Plants, Herbivores, and Parasitoids A Model System for the study of Tri-Trophic Associations - PowerPoint PPT Presentation

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Plants, Herbivores, and Parasitoids A Model System for the study of Tri-Trophic Associations

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  1. Plants, Herbivores, and ParasitoidsA Model System for the study of Tri-Trophic Associations NSF ADBC Digitization TCN Melissa Tulig, Toby Schuh & Rob Naczi

  2. TCN Partners This project could not have been put together without an amazing team of people. Entomology • Toby Schuh, American Museum of Natural History • Christine Johnson, American Museum of Natural History • Christiane Weirauch, University of California, Riverside • John Heraty, University of California, Riverside • Charles Bartlett, University of Delaware • Benjamin Normark, University of Massachusetts, Amherst • Neal Evenhuis, BP Bishop Museum, Honolulu • David Kavanaugh ,California Academy of Sciences • Stephen D. Gaimari ,California Dept. Food and Agriculture • Chen Young, Carnegie Museum, Pittsburg • Boris C. Kondratieff, Colorado State University • James K. Liebherr, Cornell University • Dmitry Dmitriev, Illinois Natural History Survey • Richard Brown, Mississippi State University • Andy Deans, North Carolina State University • David Maddison, Oregon State University • John Oswald, Texas A&M University • Kipling Will, University of California, Berkeley • Caroline Chaboo , University of Kansas • Michael Sharkey , University of Kentucky Data Contributors • Canadian National Collection, Ottawa • University of California, Davis • Kansas State University Botany • Robert Magill, Missouri Botanical Garden • Robert Naczi, New York Botanical Garden • Richard Rabeler, University of Michigan • Melissa Tulig, New York Botanical Garden • Margaret Koopman, Eastern Michigan University • Loy Phillippe, Illinois Natural History Survey • Deborah Lewis, Iowa State University • Michael Vincent, Miami University • Timothy Hogan, University of Colorado • Mary Ann Feist, University of Illinois • Craig Freeman, University of Kansas • Christopher Cambell, University of Maine • Anita Cholewa, University of Minnesota • Beryl Simpson, University of Texas • Kenneth Cameron, University of Wisconsin Data Contributors • Consortium of Pacific Northwest Herbaria • Consortium of California Herbaria • Southwest Biodiversity Consortium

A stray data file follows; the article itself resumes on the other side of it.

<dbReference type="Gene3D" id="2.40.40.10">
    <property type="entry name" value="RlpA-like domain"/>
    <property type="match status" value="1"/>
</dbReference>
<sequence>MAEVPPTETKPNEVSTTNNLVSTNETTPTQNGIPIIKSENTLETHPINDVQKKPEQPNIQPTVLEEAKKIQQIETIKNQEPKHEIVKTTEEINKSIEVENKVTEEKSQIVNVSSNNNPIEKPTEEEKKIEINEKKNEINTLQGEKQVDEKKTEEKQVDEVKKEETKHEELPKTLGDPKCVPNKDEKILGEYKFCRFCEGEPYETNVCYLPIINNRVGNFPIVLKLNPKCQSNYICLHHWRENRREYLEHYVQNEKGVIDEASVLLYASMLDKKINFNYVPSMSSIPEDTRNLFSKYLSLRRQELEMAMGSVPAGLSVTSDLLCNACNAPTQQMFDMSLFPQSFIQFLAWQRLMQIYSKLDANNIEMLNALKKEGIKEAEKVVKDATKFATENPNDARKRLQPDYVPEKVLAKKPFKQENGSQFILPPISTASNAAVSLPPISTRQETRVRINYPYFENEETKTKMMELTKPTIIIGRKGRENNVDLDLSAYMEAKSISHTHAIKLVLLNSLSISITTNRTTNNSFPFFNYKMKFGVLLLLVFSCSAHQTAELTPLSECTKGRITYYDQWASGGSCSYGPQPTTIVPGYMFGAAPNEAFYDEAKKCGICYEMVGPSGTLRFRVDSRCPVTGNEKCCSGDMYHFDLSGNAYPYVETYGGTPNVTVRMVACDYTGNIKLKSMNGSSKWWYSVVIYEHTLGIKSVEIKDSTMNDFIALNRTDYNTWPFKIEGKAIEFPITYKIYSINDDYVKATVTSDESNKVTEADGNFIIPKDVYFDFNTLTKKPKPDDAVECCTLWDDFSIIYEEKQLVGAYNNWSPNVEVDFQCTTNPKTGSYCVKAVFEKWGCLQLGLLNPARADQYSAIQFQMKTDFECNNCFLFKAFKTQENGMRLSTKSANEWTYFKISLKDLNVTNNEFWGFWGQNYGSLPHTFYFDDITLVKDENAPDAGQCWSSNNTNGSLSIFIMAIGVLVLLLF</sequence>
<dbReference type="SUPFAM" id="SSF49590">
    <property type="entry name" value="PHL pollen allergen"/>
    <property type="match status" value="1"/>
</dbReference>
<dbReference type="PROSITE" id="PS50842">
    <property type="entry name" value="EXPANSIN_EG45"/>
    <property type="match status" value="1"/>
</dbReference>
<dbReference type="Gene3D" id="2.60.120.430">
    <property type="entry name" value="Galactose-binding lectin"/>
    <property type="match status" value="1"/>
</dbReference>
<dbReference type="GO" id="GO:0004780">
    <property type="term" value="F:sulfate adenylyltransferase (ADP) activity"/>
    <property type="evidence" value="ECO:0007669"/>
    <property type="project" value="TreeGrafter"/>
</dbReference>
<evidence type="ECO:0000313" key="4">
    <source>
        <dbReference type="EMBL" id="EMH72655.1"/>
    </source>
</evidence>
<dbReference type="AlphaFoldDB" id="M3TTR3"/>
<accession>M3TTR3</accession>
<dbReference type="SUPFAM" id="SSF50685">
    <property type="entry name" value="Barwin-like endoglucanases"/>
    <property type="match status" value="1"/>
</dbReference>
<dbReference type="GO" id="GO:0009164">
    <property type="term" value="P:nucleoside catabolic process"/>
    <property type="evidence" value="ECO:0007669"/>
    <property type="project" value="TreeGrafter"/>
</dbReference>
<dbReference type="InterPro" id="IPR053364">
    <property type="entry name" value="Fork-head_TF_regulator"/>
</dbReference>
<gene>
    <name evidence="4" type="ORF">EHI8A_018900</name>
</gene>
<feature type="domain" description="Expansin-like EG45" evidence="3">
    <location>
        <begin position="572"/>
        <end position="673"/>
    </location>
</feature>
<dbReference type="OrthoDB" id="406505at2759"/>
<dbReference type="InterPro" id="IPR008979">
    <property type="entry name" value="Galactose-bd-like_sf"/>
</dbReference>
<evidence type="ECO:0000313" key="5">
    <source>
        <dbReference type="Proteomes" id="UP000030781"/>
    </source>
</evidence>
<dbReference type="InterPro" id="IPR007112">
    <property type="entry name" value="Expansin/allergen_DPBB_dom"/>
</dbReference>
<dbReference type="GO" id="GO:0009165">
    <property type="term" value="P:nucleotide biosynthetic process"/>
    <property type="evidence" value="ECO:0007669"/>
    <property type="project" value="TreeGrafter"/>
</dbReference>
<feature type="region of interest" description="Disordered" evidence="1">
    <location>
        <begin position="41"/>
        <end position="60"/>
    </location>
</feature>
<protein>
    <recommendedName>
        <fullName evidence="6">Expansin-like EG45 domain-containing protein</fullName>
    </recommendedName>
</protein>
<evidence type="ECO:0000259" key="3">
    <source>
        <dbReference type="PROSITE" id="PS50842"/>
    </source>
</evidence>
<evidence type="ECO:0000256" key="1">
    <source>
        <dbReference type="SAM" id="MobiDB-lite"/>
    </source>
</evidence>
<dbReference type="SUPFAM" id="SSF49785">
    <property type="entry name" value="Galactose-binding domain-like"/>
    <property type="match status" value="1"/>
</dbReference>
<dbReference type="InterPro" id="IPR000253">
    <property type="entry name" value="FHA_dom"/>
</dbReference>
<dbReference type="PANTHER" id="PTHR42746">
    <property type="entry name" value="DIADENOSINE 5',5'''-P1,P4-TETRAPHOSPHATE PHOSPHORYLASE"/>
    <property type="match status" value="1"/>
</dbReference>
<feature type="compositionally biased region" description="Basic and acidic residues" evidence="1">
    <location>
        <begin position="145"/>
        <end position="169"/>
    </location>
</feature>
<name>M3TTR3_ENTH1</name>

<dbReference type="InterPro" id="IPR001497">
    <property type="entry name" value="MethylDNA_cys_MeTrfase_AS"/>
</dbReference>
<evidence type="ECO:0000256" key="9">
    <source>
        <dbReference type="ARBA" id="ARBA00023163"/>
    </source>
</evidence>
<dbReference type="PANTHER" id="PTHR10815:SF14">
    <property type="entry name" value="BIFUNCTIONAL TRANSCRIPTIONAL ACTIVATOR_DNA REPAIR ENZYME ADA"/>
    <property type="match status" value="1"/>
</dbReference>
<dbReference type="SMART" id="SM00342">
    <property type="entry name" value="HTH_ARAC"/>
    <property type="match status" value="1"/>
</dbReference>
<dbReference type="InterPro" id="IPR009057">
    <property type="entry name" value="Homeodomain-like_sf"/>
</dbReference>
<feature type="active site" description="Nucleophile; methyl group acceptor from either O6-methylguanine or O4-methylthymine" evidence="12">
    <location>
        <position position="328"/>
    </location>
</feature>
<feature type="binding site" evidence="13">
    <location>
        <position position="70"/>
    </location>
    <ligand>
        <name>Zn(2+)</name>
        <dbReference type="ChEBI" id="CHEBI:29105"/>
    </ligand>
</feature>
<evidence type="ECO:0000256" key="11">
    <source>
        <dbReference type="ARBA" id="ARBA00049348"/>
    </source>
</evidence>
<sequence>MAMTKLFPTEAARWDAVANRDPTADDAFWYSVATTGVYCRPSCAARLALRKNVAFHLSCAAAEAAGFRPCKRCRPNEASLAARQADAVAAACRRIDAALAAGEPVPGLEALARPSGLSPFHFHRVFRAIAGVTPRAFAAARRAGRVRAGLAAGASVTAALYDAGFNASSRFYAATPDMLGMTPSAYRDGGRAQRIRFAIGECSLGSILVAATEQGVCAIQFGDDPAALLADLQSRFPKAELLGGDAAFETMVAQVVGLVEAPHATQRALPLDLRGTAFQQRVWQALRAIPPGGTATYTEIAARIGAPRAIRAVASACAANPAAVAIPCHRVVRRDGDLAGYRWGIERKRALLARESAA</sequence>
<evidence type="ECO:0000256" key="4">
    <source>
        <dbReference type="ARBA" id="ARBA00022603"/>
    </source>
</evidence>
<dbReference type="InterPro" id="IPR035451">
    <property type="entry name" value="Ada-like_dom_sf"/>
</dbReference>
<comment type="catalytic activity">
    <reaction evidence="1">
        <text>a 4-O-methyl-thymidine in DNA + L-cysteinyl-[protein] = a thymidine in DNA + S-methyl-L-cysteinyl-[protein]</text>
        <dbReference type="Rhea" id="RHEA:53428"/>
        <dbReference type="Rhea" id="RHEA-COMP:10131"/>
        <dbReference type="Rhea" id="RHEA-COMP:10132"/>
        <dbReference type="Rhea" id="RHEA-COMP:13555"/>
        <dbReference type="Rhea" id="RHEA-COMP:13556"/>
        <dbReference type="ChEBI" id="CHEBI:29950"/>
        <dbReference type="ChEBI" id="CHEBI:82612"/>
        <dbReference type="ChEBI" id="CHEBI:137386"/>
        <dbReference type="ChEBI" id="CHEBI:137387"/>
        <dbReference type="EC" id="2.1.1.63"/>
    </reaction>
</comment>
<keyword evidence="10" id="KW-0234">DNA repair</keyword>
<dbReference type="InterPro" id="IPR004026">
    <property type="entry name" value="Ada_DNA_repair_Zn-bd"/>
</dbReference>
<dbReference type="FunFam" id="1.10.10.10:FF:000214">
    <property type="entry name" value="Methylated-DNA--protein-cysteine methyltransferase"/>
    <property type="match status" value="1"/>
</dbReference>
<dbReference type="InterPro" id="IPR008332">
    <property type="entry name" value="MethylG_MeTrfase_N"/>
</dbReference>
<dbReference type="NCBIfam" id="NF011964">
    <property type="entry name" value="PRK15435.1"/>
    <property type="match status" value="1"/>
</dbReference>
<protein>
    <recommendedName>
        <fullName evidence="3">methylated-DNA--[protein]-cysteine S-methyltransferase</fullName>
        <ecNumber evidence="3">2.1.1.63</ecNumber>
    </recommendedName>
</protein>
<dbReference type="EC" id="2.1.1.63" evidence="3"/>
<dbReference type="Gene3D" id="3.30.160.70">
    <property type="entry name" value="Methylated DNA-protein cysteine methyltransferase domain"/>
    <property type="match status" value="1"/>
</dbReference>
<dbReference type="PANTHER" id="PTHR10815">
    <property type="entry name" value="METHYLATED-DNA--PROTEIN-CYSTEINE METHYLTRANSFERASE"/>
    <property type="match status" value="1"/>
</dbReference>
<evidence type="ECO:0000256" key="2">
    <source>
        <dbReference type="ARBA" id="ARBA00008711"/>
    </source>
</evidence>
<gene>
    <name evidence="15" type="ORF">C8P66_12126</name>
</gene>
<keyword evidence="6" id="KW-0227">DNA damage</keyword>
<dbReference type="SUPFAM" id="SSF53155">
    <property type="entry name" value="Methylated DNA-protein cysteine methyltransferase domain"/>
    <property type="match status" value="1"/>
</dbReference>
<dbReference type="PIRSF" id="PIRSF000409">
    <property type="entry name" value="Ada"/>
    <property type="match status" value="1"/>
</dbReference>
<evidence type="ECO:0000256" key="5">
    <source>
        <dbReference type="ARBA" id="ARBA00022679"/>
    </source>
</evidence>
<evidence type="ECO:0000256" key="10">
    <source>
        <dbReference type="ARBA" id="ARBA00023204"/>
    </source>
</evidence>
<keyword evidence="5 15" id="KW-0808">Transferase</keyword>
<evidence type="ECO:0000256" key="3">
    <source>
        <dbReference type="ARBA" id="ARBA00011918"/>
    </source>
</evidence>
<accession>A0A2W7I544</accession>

3. 30 Institutions across the US

  4. A Tri-Trophic Example Crop Plants (Solanaceae) Aphids (Hemiptera) Parasitoids Plants Insect Herbivores Parasitic wasps (Hymenoptera) Herbivory causes yellowing of leaves, curled leaves, stunted growth, wilting, low harvesting yields and death of the plant Pierce stems and leaves to feed on the plants – specialize on one species or numerous species Lay eggs directly inside the aphids and consume them from the inside out

  5. A Tri-Trophic Approach About 85% of Hemiptera are herbivorous with high host specificity for many large plant families (Asteraceae, Fabaceae, and Poaceae) Hempitera are serious agricultural pests (armored scales, mealy bugs, potato leafhoppers, Lygus bugs) Vectors of viral and bacterial diseases (Green peach aphid is a vector of over 100 plant viruses) Parasitic Hymenoptera are very beneficial as biological control agents The relationship between these groups is of significant ecological and economic importance

  6. Species Coverage for the North American Biota Bugs Plants

  7. Bugs Specimen Digitization

  8. Plants Specimen Digitization